Moments on a Beam
This principle considers the importance of where mass is located within or on a trailer.
The principle is fairly straightforward. Everybody knows that on a playground see-saw, a child sitting at one end of the see-saw can balance an adult sitting near the middle on the other side.
In physics, the distance each person on the see-saw is from its pivot is called a ‘moment’ and the effect is called a 'moment arm'. For RV purposes however, we are more interested in how items of the same mass behave differently at different points, or moments, along the see-saw (or beam) when an external force is applied.
The single axle trailer (or twin axles located close together) behaves like the see-saw's ends pitching up and down, with the axle being the fulcrum (pivot), but with the added complexity that the trailer's front and rear may also yaw (sway) sideways under tow as well as up and down.
If we carry (say) a tool box weighing 20 kg directly above a (6 metre long) trailer’s fulcrum (the axle) and the trailer starts to pitch or sway, the tool box behaves like a 20 kg tool box: i.e it has next to no effect.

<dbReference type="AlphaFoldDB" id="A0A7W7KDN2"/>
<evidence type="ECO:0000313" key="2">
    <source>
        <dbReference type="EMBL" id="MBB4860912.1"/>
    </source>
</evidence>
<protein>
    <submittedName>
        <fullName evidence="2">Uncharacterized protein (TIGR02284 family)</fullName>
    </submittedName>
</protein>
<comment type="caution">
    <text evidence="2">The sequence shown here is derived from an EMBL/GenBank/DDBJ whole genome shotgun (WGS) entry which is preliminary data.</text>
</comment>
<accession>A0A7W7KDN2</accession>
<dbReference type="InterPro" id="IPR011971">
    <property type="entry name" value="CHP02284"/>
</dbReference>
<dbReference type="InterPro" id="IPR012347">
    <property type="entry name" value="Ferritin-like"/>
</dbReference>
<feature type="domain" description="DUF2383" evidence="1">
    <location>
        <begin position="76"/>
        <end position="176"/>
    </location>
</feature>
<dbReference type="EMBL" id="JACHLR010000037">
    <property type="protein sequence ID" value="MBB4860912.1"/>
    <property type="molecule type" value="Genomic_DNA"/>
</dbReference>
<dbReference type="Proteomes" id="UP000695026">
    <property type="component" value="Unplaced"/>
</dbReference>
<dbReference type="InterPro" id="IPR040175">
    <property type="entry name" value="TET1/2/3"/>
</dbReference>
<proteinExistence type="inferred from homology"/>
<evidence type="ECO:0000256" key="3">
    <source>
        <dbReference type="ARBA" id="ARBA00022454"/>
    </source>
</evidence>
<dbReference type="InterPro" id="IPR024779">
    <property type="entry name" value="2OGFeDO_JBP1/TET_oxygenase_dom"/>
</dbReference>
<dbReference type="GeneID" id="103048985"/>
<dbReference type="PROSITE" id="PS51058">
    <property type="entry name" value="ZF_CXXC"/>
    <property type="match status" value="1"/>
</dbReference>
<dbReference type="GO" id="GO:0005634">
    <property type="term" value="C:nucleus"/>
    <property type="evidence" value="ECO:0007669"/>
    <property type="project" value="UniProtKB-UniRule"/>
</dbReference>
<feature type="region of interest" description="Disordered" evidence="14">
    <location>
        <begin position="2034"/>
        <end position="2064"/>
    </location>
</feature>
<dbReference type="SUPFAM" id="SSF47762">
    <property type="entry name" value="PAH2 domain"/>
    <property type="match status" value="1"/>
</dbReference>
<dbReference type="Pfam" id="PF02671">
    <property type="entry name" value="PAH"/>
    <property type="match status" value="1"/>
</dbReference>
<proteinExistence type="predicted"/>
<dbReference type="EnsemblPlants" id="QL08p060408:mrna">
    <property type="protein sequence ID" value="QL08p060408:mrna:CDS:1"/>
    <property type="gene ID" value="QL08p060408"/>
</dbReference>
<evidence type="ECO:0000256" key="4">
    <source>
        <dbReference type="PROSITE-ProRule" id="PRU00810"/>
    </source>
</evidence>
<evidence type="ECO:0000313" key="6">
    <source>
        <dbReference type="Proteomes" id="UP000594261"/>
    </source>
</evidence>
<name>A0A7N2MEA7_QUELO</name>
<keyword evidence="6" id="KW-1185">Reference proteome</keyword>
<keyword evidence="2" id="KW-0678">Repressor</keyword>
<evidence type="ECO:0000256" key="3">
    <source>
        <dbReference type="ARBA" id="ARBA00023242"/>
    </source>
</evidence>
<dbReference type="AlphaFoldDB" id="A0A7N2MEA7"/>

If we carry the tool box half-way toward the back of the trailer and the trailer then sways, the tool box also moves but with an effective mass of around 40 kg, because it is further away from the fulcrum.
If we carry the tool box on a 10 kg rack at the rear of the trailer, the tool box will have an effective mass of around 80 kg and the rack an effective mass of around 40 kg.
The tool box and rack in effect becomes four times heavier at the back of a 7 metre trailer compared to in the middle and exerts such additional force when the trailer pitches and yaws (sways).
The effect is similar at the front of a trailer, although the potential for sway here is to some extent reduced by the resistance of the coupling and rear tyres of the tow vehicle.
For this reason it is never a good idea to store heavy items, particularly tool boxes, spare wheels and full jerry cans at the very front or rear of a trailer.
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